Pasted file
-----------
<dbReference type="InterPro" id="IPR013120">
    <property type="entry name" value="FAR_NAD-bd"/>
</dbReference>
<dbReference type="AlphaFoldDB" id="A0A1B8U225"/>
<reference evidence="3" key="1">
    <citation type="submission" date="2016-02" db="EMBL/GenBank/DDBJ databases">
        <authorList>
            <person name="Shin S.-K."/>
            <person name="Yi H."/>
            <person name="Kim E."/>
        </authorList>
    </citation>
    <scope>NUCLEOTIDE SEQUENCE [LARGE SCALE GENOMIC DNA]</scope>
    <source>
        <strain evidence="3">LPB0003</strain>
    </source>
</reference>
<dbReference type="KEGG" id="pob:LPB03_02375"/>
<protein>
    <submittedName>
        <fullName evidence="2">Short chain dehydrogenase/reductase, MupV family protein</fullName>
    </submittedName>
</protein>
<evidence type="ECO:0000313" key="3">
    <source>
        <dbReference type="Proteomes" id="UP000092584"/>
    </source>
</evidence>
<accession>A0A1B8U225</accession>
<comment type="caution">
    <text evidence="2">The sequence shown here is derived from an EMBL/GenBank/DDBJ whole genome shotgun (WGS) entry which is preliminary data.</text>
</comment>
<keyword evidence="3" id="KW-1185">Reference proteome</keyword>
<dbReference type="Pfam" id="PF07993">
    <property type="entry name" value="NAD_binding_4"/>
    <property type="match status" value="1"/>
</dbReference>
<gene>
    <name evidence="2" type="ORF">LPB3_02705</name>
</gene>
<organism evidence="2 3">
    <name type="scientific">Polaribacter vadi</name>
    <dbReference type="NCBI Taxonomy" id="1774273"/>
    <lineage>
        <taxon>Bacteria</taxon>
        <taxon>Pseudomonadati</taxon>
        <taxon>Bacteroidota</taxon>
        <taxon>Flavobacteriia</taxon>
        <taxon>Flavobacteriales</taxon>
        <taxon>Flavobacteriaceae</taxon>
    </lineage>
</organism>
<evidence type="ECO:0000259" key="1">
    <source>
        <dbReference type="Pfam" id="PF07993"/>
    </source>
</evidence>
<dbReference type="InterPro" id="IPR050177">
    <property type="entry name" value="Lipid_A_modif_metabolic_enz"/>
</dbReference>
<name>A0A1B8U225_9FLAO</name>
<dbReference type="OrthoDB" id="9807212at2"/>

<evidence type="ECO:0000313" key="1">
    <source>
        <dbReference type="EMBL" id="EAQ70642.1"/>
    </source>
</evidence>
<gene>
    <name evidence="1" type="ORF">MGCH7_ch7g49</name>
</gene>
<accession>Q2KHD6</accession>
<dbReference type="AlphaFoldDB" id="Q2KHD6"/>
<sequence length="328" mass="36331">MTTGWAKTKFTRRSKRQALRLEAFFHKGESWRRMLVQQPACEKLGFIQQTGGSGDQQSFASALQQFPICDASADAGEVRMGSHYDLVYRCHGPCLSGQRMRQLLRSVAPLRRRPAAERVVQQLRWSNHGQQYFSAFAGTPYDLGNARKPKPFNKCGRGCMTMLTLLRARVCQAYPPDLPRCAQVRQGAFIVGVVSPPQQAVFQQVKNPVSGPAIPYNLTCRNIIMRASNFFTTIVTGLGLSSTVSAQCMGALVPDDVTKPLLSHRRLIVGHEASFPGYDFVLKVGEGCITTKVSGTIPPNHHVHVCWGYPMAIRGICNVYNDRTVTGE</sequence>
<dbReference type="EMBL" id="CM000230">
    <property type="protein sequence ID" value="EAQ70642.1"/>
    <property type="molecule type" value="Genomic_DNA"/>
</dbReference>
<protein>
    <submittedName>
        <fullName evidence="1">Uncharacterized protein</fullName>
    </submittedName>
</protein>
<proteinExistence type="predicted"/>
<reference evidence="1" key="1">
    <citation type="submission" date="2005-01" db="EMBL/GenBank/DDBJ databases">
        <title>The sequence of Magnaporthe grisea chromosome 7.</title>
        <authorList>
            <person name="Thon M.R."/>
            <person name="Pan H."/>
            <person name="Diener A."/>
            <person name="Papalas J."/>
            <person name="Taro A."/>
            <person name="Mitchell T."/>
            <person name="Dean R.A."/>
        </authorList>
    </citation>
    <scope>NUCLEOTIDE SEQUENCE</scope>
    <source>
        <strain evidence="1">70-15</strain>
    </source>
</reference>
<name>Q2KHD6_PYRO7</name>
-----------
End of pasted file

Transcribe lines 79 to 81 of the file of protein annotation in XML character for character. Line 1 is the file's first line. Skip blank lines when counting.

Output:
    <submittedName>
        <fullName evidence="1">Uncharacterized protein</fullName>
    </submittedName>